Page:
Shapiro: Sterling Proves No One Has a Right to Privacy

On Tuesday, TruthRevolt Editor-in-Chief Ben Shapiro appeared on the Canadian Sun News show Byline with Brian Lilley to discuss the fallout of Clipper's owner Donald Sterling being banned for life after tape of him making racist comments surfaced.

Shapiro acknowledged immediately he found Sterling's racism disturbing, but he felt even more disturbed that it takes an illegally obtained tape of one man's private conversation with his girlfriend for both the NBA and Americans to shun him as a racist when public record already showed he had a blatantly racist history of discriminating against minorities in his housing practices. In other words, the NBA punished Sterling strictly for his views and not his actions.

Two things about the situation bother Shapiro: the hypocrisy of the NBA and what it means for America as a whole.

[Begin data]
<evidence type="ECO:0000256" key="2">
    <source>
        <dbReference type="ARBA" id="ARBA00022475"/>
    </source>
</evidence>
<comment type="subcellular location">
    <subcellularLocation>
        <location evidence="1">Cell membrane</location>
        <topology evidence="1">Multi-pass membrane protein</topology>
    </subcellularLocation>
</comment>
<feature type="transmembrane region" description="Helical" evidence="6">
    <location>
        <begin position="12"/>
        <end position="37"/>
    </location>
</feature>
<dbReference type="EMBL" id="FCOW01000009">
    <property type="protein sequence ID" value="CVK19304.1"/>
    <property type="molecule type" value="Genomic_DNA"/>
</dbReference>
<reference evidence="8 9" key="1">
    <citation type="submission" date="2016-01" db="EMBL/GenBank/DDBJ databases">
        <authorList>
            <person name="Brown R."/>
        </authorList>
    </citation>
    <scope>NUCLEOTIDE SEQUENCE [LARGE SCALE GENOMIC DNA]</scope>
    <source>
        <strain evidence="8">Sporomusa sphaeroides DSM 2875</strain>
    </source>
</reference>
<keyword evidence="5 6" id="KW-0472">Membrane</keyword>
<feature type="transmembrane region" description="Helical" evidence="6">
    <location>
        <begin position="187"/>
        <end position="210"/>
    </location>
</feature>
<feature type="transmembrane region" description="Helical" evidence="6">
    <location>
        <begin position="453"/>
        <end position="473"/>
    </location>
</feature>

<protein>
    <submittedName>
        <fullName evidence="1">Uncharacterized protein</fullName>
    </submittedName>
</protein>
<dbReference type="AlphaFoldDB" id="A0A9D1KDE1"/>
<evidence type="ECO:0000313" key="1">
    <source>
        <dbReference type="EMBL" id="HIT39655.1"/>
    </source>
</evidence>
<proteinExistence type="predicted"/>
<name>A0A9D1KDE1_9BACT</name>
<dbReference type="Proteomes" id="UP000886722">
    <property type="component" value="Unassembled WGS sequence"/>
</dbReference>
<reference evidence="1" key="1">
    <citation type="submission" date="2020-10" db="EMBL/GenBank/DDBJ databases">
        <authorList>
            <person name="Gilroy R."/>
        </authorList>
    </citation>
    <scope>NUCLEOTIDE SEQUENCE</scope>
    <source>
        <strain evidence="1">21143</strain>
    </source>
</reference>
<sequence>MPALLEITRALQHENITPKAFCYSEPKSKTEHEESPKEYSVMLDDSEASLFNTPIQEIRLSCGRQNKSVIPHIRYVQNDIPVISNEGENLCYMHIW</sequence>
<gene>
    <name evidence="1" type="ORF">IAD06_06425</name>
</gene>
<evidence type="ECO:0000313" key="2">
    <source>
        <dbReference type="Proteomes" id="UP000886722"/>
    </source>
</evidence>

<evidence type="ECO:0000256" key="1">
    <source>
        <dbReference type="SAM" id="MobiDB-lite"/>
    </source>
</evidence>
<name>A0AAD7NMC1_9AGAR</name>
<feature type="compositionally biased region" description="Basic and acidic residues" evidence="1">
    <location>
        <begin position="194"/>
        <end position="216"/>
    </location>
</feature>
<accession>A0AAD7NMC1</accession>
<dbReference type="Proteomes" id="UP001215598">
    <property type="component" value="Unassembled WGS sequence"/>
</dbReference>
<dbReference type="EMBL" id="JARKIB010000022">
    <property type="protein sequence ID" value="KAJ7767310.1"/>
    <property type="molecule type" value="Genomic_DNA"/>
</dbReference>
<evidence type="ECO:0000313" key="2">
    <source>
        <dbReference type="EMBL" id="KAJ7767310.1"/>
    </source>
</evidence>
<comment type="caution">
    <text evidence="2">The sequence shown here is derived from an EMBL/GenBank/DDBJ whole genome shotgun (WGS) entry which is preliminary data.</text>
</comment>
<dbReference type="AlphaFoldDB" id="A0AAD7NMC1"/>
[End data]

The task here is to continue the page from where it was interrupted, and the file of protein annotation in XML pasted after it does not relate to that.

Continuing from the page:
On the hypocrisy front, both Shapiro and Lilley found it equally disgusting that Spike Lee, who works for NBA radio, got "front row seats" to the press conference announcing Sterling's banishment despite his well-documented history of racism, including opposition to interracial marriage. 

So what does it mean for America? To sum up Shapiro's position, it means "thought crime" has indirectly become the law of the land. Similar to the outrage of Mozilla CEO Brendan Eich's forced resignation for supporting traditional marriage, Shapiro finds it utterly terrifying that people's actions matter little to Americans anymore, and if someone's private views are deemed unpopular, they can have their lives ruined.

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